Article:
Yemisi

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Tell us about yourself.

My name is Ogundipe Oluyemisi. I am from Kwara state and I am married with kids. I am a graduate of computer science. My favourite colour is purple & I love to eat plantains.

As a child, what did you want to become in future? What do you do now?

As a child I wanted to become a nurse as I loved looking after people. Now I’m a fashion designer & I also have a small retail business I run.

My dream is to become a mental health nurse so I can help people suffering from mental health related conditions.


Why did you volunteer as a Mamalette Champion?

Yemisi at the Mamalette/Aliko Dangote Foundation 2019 World Breastfeeding Week workshop

I volunteered as a Mamalette champion, when I realised the high rates of maternal and infant mortality in my community were not on the decrease. I realised that the government can’t fix this problem alone and I saw it as my own little way of giving back to my community. I was also looking forward to the learning opportunities provided through the program.

What was a striking moment for you during this program?

The striking moment for me during this program, was when a church in my community invited me to talk about family planning during their ‘family week’. Family planning was a topic so many people in community expressed their dissatisfaction about when I carried out a Mamalette survey.

The church invitation showed that the Mamalette program making an impact and had enlightened so many in my community who were initially sceptical about it.

Can you share a story of an enrollee whose life you have impacted during this program?

One of my enrolees was both an ulcer patient and a nursing mother. She felt she couldn’t cope with exclusively breastfeeding her baby. I encouraged her and talked to her about the benefits of breastmilk for her baby and the foods she should eat as a breastfeeding mum. I was also able to encourage her husband to provide support. I am happy to report that she successfully practised exclusive breastfeeding.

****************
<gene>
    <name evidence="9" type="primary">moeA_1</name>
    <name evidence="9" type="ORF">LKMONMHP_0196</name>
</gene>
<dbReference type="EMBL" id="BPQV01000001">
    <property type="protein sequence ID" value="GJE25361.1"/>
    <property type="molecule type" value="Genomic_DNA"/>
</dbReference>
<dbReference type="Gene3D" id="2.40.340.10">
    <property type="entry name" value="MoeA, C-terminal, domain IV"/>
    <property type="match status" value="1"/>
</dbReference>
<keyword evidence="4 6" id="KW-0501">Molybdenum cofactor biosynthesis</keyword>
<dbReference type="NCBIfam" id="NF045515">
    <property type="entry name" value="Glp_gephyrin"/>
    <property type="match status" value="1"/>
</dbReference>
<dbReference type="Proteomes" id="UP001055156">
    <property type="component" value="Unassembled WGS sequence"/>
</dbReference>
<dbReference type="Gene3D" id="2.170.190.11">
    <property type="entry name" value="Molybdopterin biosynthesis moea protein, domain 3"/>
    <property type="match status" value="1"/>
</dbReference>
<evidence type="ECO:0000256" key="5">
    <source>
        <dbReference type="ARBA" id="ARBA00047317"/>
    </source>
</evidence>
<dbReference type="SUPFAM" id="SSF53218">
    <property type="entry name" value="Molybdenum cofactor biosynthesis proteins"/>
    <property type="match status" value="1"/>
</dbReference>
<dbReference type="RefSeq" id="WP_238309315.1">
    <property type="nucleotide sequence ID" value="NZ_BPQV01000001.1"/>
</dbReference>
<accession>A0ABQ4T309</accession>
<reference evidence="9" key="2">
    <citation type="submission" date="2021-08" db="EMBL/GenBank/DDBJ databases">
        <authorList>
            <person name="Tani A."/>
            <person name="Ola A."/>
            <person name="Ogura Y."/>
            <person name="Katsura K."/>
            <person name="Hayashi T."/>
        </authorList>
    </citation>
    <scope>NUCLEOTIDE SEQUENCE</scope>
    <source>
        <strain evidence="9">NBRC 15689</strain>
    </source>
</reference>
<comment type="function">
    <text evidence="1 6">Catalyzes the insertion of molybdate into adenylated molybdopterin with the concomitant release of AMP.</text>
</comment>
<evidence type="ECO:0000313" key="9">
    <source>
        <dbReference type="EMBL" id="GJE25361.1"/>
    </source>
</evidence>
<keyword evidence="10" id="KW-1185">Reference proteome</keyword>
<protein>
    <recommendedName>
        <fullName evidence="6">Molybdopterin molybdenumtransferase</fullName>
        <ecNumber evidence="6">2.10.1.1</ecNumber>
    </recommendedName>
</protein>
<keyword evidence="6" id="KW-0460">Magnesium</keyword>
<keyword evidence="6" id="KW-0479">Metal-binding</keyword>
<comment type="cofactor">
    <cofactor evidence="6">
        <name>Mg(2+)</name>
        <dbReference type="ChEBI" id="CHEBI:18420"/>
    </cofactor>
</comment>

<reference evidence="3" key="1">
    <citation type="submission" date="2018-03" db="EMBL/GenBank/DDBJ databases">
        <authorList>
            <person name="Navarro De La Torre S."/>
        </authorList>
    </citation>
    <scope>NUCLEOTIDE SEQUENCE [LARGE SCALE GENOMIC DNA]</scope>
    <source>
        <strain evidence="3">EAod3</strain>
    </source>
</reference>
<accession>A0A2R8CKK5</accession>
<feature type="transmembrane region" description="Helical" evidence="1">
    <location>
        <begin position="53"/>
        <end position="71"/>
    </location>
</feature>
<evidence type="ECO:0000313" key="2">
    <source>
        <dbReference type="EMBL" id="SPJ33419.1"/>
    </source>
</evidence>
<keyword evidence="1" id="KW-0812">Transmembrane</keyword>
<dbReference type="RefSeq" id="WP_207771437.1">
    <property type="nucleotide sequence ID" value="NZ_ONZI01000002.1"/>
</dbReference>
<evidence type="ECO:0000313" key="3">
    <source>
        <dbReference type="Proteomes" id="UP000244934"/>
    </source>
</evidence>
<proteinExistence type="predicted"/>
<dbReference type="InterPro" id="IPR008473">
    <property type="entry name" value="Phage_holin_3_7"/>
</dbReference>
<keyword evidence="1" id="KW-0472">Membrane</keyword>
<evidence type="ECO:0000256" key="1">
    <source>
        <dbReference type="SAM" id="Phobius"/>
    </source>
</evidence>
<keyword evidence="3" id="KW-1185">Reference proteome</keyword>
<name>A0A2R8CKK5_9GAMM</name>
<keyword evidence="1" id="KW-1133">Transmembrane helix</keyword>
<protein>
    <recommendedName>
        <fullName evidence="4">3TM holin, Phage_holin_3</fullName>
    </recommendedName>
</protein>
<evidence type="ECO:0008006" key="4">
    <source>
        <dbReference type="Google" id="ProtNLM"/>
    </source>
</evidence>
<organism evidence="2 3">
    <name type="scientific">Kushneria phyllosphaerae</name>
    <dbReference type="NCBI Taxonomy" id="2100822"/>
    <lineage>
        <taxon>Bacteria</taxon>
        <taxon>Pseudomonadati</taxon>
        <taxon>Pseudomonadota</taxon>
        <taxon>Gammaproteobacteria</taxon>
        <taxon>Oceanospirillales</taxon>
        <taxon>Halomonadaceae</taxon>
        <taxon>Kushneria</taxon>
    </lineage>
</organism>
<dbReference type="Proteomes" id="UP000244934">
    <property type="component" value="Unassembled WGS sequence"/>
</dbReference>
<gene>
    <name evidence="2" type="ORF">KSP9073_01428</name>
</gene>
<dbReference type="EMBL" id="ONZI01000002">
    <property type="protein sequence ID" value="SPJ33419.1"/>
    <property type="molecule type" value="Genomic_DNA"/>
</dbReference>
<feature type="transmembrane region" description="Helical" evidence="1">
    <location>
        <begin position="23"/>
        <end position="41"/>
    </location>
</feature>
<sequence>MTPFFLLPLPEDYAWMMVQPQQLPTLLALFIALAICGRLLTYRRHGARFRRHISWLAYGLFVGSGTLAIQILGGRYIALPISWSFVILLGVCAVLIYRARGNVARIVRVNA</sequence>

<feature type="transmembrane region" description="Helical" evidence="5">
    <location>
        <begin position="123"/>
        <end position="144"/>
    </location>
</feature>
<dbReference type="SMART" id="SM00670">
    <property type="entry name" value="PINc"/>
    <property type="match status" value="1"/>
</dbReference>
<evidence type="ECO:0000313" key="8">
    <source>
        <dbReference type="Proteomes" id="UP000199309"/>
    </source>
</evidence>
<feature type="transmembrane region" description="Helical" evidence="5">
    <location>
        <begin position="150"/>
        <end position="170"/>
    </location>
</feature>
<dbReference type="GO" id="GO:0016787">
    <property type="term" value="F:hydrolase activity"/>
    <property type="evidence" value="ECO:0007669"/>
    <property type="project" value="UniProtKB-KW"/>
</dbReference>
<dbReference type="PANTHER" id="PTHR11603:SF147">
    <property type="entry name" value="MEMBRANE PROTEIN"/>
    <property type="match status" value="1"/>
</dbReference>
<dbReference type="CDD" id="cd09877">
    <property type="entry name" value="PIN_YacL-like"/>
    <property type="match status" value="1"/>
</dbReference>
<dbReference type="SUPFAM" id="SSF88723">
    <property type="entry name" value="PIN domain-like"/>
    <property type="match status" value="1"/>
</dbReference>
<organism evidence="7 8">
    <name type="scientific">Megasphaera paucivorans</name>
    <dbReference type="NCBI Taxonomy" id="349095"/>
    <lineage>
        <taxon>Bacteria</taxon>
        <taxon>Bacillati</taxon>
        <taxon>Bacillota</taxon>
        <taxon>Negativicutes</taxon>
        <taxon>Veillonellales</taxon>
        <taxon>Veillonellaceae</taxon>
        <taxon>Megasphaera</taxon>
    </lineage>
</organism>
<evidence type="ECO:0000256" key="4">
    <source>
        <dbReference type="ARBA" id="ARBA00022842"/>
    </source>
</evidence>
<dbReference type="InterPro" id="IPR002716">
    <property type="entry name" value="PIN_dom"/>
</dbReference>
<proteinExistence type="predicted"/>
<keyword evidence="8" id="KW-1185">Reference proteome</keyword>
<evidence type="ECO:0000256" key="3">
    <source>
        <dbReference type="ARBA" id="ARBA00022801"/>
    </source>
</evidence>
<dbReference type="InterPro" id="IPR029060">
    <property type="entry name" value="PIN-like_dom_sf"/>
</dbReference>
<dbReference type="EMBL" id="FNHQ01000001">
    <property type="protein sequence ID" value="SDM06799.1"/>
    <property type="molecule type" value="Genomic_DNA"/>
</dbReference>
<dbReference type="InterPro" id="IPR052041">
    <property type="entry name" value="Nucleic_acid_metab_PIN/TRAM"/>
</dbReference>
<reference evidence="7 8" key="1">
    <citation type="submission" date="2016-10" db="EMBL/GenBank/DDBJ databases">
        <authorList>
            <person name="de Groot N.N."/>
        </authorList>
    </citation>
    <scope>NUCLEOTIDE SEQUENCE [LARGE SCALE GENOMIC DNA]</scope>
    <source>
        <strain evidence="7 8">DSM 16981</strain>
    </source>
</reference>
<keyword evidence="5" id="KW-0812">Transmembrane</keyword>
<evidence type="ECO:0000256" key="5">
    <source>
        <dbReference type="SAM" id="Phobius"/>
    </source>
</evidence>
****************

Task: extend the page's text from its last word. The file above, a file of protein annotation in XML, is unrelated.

Why is your community important to you?

Yemisi during a home visit with an enrolee in April 2019

My community is so important to me, because it’s my immediate environment & whatever affects it, will have an adverse effect on me too. E.g. epidemic diseases can easily spread from one person to another.

What in your life made you care about other people around you?

While growing up, my mum always encouraged me to show compassion to others. She taught me that one can be generous even with little. In her words, “Don’t wait till you are rich before you decide to be a giver.” I grew up seeing selfless service, compassion and giving as normal.

What is the worth of a pregnant woman’s life to you?

I value every life so much, because life is a gift from God.

Women are the backbone of every home and every child deserves to live and be nurtured by a mother.

Describe a time during the program where you felt helpless.

I advised an enrolee with hepatitis B to get the necessary treatment she required & to inform her spouse about her status. I also informed her about the dangers of not getting treatment, however she didn’t take any action. This made me feel so helpless, because I knew I could not force her to seek treatment.

What is your hope for your community?

Yemisi during a home visit with an enrolee in May 2019

My hope for my community is that we have access to good medical services, prompt attention at the health facilities, more health information, affordable health insurance, financial liberation for women and that no woman dies during/after childbirth.

What message do you have for other women who are looking to make an impact in their communities?

Yemisi at the Mamalette Home Visitors training program in February 2019

For every woman looking to make an impact in their community, I will say it is achievable. I’m not promising it won’t be challenging, but let your passion for humanity drive you.